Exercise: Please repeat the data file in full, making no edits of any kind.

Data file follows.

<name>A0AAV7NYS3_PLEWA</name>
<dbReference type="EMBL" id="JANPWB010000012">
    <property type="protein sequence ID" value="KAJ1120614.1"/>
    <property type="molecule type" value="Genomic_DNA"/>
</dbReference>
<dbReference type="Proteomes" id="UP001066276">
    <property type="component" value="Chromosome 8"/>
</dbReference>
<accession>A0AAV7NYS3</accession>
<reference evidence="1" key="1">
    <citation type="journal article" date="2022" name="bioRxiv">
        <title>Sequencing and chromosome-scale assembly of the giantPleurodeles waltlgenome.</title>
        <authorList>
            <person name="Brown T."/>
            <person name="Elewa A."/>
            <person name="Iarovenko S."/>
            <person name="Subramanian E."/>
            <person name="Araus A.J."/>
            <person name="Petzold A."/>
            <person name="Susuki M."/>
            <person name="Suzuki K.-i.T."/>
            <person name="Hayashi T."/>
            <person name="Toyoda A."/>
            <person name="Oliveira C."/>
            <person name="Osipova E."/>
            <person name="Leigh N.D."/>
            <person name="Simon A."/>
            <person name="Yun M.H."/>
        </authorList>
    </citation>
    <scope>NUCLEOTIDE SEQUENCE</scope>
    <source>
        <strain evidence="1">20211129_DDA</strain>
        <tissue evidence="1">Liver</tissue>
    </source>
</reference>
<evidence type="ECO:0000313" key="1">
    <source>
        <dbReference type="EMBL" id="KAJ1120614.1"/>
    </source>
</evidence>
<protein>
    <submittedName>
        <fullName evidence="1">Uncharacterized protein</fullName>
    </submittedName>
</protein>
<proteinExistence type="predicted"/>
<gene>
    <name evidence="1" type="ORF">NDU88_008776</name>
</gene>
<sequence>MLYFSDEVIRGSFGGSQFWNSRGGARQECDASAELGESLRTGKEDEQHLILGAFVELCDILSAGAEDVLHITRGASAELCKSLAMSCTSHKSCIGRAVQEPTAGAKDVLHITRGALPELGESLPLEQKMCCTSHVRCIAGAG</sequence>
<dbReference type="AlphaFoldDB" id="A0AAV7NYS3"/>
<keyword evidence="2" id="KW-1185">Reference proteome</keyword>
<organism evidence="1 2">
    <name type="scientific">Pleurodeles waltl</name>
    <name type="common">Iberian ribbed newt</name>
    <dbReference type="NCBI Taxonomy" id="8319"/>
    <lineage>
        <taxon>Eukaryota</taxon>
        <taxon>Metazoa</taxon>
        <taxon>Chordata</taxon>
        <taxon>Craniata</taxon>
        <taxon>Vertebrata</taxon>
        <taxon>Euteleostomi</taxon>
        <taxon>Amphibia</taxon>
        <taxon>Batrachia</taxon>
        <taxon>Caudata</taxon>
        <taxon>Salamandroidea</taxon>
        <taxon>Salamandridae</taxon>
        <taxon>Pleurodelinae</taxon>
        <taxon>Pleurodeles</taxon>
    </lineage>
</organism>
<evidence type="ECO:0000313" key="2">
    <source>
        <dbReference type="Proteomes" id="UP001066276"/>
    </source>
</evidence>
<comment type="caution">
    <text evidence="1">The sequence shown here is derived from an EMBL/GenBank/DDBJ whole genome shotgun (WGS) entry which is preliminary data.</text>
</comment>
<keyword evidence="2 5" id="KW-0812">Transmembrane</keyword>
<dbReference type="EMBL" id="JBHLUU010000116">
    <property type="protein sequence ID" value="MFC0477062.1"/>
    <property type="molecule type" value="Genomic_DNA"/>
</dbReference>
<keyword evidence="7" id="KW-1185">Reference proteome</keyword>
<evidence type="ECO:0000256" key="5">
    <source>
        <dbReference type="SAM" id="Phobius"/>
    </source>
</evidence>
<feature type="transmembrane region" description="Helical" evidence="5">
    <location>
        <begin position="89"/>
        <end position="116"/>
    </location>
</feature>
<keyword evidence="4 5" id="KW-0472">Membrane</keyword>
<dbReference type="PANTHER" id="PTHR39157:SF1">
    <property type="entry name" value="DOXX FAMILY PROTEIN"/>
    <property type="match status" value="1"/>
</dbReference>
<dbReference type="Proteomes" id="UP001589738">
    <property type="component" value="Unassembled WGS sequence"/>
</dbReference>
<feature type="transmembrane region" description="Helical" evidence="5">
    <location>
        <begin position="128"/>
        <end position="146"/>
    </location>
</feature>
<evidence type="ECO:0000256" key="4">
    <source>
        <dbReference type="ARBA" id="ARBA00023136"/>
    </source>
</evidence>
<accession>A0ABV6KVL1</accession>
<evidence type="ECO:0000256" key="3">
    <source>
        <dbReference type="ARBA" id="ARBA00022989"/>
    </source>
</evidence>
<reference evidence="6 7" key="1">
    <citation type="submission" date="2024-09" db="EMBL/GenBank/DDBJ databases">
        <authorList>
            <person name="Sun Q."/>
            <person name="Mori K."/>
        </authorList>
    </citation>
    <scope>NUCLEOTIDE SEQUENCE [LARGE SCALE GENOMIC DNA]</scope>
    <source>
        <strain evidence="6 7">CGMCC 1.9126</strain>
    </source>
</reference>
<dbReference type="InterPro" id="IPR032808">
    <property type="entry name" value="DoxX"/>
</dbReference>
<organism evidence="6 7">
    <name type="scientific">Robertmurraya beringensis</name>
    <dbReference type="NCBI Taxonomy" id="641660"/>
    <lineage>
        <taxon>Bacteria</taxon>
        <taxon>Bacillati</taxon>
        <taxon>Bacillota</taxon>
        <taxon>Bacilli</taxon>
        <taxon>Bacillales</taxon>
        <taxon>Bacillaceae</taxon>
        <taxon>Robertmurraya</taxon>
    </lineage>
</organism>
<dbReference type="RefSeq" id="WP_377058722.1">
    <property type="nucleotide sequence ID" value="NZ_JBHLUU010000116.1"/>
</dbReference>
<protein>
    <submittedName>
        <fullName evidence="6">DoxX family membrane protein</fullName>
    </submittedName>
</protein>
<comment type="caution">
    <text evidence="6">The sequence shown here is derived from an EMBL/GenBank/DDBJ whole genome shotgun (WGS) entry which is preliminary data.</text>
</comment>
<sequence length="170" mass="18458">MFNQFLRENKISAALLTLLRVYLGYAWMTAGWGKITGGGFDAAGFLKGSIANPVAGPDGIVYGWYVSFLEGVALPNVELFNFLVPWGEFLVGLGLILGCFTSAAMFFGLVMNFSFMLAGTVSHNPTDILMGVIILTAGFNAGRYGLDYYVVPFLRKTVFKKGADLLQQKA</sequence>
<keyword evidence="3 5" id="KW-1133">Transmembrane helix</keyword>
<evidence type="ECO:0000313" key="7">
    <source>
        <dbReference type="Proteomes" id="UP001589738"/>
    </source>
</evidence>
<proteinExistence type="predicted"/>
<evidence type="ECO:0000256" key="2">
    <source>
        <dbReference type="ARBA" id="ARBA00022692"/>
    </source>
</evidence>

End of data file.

<name>A0AAV7NYS3_PLEWA</name>
<dbReference type="EMBL" id="JANPWB010000012">
    <property type="protein sequence ID" value="KAJ1120614.1"/>
    <property type="molecule type" value="Genomic_DNA"/>
</dbReference>
<dbReference type="Proteomes" id="UP001066276">
    <property type="component" value="Chromosome 8"/>
</dbReference>
<accession>A0AAV7NYS3</accession>
<reference evidence="1" key="1">
    <citation type="journal article" date="2022" name="bioRxiv">
        <title>Sequencing and chromosome-scale assembly of the giantPleurodeles waltlgenome.</title>
        <authorList>
            <person name="Brown T."/>
            <person name="Elewa A."/>
            <person name="Iarovenko S."/>
            <person name="Subramanian E."/>
            <person name="Araus A.J."/>
            <person name="Petzold A."/>
            <person name="Susuki M."/>
            <person name="Suzuki K.-i.T."/>
            <person name="Hayashi T."/>
            <person name="Toyoda A."/>
            <person name="Oliveira C."/>
            <person name="Osipova E."/>
            <person name="Leigh N.D."/>
            <person name="Simon A."/>
            <person name="Yun M.H."/>
        </authorList>
    </citation>
    <scope>NUCLEOTIDE SEQUENCE</scope>
    <source>
        <strain evidence="1">20211129_DDA</strain>
        <tissue evidence="1">Liver</tissue>
    </source>
</reference>
<evidence type="ECO:0000313" key="1">
    <source>
        <dbReference type="EMBL" id="KAJ1120614.1"/>
    </source>
</evidence>
<protein>
    <submittedName>
        <fullName evidence="1">Uncharacterized protein</fullName>
    </submittedName>
</protein>
<proteinExistence type="predicted"/>
<gene>
    <name evidence="1" type="ORF">NDU88_008776</name>
</gene>
<sequence>MLYFSDEVIRGSFGGSQFWNSRGGARQECDASAELGESLRTGKEDEQHLILGAFVELCDILSAGAEDVLHITRGASAELCKSLAMSCTSHKSCIGRAVQEPTAGAKDVLHITRGALPELGESLPLEQKMCCTSHVRCIAGAG</sequence>
<dbReference type="AlphaFoldDB" id="A0AAV7NYS3"/>
<keyword evidence="2" id="KW-1185">Reference proteome</keyword>
<organism evidence="1 2">
    <name type="scientific">Pleurodeles waltl</name>
    <name type="common">Iberian ribbed newt</name>
    <dbReference type="NCBI Taxonomy" id="8319"/>
    <lineage>
        <taxon>Eukaryota</taxon>
        <taxon>Metazoa</taxon>
        <taxon>Chordata</taxon>
        <taxon>Craniata</taxon>
        <taxon>Vertebrata</taxon>
        <taxon>Euteleostomi</taxon>
        <taxon>Amphibia</taxon>
        <taxon>Batrachia</taxon>
        <taxon>Caudata</taxon>
        <taxon>Salamandroidea</taxon>
        <taxon>Salamandridae</taxon>
        <taxon>Pleurodelinae</taxon>
        <taxon>Pleurodeles</taxon>
    </lineage>
</organism>
<evidence type="ECO:0000313" key="2">
    <source>
        <dbReference type="Proteomes" id="UP001066276"/>
    </source>
</evidence>
<comment type="caution">
    <text evidence="1">The sequence shown here is derived from an EMBL/GenBank/DDBJ whole genome shotgun (WGS) entry which is preliminary data.</text>
</comment>
<keyword evidence="2 5" id="KW-0812">Transmembrane</keyword>
<dbReference type="EMBL" id="JBHLUU010000116">
    <property type="protein sequence ID" value="MFC0477062.1"/>
    <property type="molecule type" value="Genomic_DNA"/>
</dbReference>
<keyword evidence="7" id="KW-1185">Reference proteome</keyword>
<evidence type="ECO:0000256" key="5">
    <source>
        <dbReference type="SAM" id="Phobius"/>
    </source>
</evidence>
<feature type="transmembrane region" description="Helical" evidence="5">
    <location>
        <begin position="89"/>
        <end position="116"/>
    </location>
</feature>
<keyword evidence="4 5" id="KW-0472">Membrane</keyword>
<dbReference type="PANTHER" id="PTHR39157:SF1">
    <property type="entry name" value="DOXX FAMILY PROTEIN"/>
    <property type="match status" value="1"/>
</dbReference>
<dbReference type="Proteomes" id="UP001589738">
    <property type="component" value="Unassembled WGS sequence"/>
</dbReference>
<feature type="transmembrane region" description="Helical" evidence="5">
    <location>
        <begin position="128"/>
        <end position="146"/>
    </location>
</feature>
<evidence type="ECO:0000256" key="4">
    <source>
        <dbReference type="ARBA" id="ARBA00023136"/>
    </source>
</evidence>
<accession>A0ABV6KVL1</accession>
<evidence type="ECO:0000256" key="3">
    <source>
        <dbReference type="ARBA" id="ARBA00022989"/>
    </source>
</evidence>
<reference evidence="6 7" key="1">
    <citation type="submission" date="2024-09" db="EMBL/GenBank/DDBJ databases">
        <authorList>
            <person name="Sun Q."/>
            <person name="Mori K."/>
        </authorList>
    </citation>
    <scope>NUCLEOTIDE SEQUENCE [LARGE SCALE GENOMIC DNA]</scope>
    <source>
        <strain evidence="6 7">CGMCC 1.9126</strain>
    </source>
</reference>
<dbReference type="InterPro" id="IPR032808">
    <property type="entry name" value="DoxX"/>
</dbReference>
<organism evidence="6 7">
    <name type="scientific">Robertmurraya beringensis</name>
    <dbReference type="NCBI Taxonomy" id="641660"/>
    <lineage>
        <taxon>Bacteria</taxon>
        <taxon>Bacillati</taxon>
        <taxon>Bacillota</taxon>
        <taxon>Bacilli</taxon>
        <taxon>Bacillales</taxon>
        <taxon>Bacillaceae</taxon>
        <taxon>Robertmurraya</taxon>
    </lineage>
</organism>
<dbReference type="RefSeq" id="WP_377058722.1">
    <property type="nucleotide sequence ID" value="NZ_JBHLUU010000116.1"/>
</dbReference>
<protein>
    <submittedName>
        <fullName evidence="6">DoxX family membrane protein</fullName>
    </submittedName>
</protein>
<comment type="caution">
    <text evidence="6">The sequence shown here is derived from an EMBL/GenBank/DDBJ whole genome shotgun (WGS) entry which is preliminary data.</text>
</comment>
<sequence length="170" mass="18458">MFNQFLRENKISAALLTLLRVYLGYAWMTAGWGKITGGGFDAAGFLKGSIANPVAGPDGIVYGWYVSFLEGVALPNVELFNFLVPWGEFLVGLGLILGCFTSAAMFFGLVMNFSFMLAGTVSHNPTDILMGVIILTAGFNAGRYGLDYYVVPFLRKTVFKKGADLLQQKA</sequence>
<keyword evidence="3 5" id="KW-1133">Transmembrane helix</keyword>
<evidence type="ECO:0000313" key="7">
    <source>
        <dbReference type="Proteomes" id="UP001589738"/>
    </source>
</evidence>
<proteinExistence type="predicted"/>
<evidence type="ECO:0000256" key="2">
    <source>
        <dbReference type="ARBA" id="ARBA00022692"/>
    </source>
</evidence>